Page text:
When you walk into a practice for the New England Revolution in Gillette Stadium, the first thing you notice is how quiet — and empty — the place seems.

Underneath the gentle pops of soccer balls being kicked, you can hear the faint drone of the Patriots running drills at their practice facility just behind the main stadium.

While dozens of journalists have set up there to report on a team that won't play a real game for another month, there's almost no one at the Revs practice two days before a pivotal match against the Los Angeles Football Club on Saturday in the final stretch of the home team's season.

Right beneath everyone's noses, the Revolution are in the middle of maybe the single biggest turnaround in club history.

The kickoff to this year's campaign seems like a far cry from where the squad is now. In March, the team sat at the bottom of Major League Soccer's Eastern Conference, with a 2-8-2 record, and they were poised to miss the playoffs for the fourth straight season.

"For us, I think it was hard to find happiness, the enjoyment of being out here in training and enjoying playing soccer," said Diego Fagundez, a Revolution midfielder.

Other players agreed the feeling in the locker room wasn't great.

"I'd be lying to you if I said there wasn't any tension or guys weren't frustrated," said forward Teal Bunbury. "I mean, this is our livelihood."

Things came to a head after an embarrassing 5-0 loss on the road at the beginning of May to the Chicago Fire. The next day, the Revolution fired their head coach, Brad Friedel, leaving the team without a coach in the middle of a season. Not long after, the club also fired General Manager Mike Burns.

"I think it's easy when you're the middle of a season to kind of say, 'Well, we're not good or we're not this,' but I think we're not that type of organization," said Revs President Brian Bilello. "We wanted to move quickly and we wanted to see what we could do to turn the season around."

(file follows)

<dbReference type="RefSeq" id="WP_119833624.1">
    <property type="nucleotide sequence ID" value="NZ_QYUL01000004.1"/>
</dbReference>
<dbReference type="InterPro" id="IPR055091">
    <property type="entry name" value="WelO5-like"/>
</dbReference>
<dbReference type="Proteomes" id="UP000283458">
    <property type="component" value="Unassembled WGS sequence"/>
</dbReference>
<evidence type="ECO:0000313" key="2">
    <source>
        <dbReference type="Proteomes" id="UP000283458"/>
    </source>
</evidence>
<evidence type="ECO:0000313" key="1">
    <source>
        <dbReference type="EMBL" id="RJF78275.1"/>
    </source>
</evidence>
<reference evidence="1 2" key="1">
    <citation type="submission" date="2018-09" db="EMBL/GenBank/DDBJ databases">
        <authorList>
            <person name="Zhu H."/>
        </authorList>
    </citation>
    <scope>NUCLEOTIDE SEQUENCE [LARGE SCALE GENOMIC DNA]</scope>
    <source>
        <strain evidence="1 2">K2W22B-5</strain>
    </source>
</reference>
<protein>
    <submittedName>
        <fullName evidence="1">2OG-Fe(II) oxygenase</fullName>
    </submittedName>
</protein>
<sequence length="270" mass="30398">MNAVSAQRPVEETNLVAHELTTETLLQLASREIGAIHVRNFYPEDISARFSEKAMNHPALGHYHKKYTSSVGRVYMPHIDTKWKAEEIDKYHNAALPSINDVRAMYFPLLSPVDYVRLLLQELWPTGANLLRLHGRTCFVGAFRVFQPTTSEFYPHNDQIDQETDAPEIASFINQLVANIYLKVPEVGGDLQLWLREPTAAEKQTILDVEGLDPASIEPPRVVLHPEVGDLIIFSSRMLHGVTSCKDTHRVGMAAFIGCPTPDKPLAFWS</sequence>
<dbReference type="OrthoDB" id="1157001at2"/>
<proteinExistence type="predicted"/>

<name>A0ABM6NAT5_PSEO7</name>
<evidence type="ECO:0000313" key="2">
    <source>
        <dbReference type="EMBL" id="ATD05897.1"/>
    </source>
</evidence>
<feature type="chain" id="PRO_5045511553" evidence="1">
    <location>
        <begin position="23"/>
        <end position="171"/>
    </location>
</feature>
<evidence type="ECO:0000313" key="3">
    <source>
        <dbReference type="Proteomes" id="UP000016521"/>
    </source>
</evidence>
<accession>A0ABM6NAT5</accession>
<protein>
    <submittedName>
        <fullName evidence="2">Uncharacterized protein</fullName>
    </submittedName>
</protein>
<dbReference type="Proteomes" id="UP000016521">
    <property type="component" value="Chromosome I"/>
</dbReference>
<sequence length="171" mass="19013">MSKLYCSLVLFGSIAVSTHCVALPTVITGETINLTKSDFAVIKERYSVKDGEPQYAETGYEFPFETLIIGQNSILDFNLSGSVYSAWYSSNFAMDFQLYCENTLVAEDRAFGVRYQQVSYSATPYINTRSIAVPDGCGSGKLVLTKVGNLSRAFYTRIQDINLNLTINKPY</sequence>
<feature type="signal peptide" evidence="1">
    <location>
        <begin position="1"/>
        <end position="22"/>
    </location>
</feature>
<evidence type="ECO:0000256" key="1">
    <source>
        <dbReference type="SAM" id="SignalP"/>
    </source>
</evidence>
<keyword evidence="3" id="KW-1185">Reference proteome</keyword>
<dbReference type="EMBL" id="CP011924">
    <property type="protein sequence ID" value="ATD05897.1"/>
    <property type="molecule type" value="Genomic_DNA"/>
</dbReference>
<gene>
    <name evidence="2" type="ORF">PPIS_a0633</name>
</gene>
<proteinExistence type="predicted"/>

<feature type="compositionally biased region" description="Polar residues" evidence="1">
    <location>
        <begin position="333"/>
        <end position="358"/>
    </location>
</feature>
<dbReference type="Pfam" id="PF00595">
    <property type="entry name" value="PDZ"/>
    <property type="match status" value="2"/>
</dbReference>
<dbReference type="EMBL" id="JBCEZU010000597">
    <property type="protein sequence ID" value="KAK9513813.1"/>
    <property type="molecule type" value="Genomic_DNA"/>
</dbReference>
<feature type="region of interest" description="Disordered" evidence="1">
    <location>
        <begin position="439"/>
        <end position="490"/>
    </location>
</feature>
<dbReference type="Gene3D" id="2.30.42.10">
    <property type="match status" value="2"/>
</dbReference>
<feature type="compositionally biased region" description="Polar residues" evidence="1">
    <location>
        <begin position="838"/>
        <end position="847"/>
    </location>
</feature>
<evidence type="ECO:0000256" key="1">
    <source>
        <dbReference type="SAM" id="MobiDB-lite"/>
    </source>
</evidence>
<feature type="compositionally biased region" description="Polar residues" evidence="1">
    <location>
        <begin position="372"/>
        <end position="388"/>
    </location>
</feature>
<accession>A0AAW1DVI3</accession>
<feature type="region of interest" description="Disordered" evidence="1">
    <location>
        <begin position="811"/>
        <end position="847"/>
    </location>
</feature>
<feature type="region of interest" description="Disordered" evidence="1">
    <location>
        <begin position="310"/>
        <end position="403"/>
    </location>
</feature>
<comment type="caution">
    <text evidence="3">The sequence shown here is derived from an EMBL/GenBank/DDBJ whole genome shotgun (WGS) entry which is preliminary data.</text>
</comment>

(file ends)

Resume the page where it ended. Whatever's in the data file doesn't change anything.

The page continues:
What Bilello and the organization did was bring in arguably the best men's coach in U.S. history: Bruce Arena, who has won five MLS championships as a coach and is the winningest coach in the history of the U.S. men's national team.

Arena came because he was excited about the possibility of building a good team.

And, he joked, "My thinking was: we could only go up. We couldn't go down."

And under Arena, that's where the New England Revolution went.

His hiring sparked something in the team, and they went on a streak of 11 straight regular season matches without a loss, which tied a club record. Suddenly, what may have been the worst team in MLS was in the hunt for a playoff spot.

And it sounds simple, but talk to the players and they'll say the biggest change Arena brought may have been giving them an environment where they felt free to play.

"He said, 'You know what? You guys are going to make mistakes. I'm going to make mistakes. But we're all going to be in this together,'" Bunbury, the forward, said. "And that's something that I think players love to hear."


Nearly 26,000 fans showed up for the team’s Saturday match against LAFC, currently the best team in the league, in hopes of watching the home team extend its undefeated streak. The incredible turnout — some 10,000 more people than the season average — is a testament to how far the team has come since Arena signed on.

But even the best turnaround doesn't happen without bumps in the road, and the Revolution ended up losing the match 2-0.

Still, the club is looking to the future. The Revolution hired Arena to be more than a coach. As sporting director, he'll also be in charge of all soccer operations, which includes everything from player acquisition to the club's youth academy and player development.

Last month, under Arena, the team signed Gustavo Bou, an Argentinian star, in a move that was widely praised.

And to top it all off, a new $35 million training facility is set to open in just a couple of months that Bilello says will be among the top in MLS.

It's all part of a long view for the team that is coming together quicker than expected.

"I think going into it, if you asked me where I'd be the most confident, we were gonna find success with Bruce, his staff, the training center, it would probably be more in the medium to long term," Team President Brian Bilello said. "And I think what we're getting out of this short term success is just bonus for us."

And if the Revs can keep this success up, the real question is when the worst-kept sports secret in Boston will catch the full attention of a championship-obsessed town.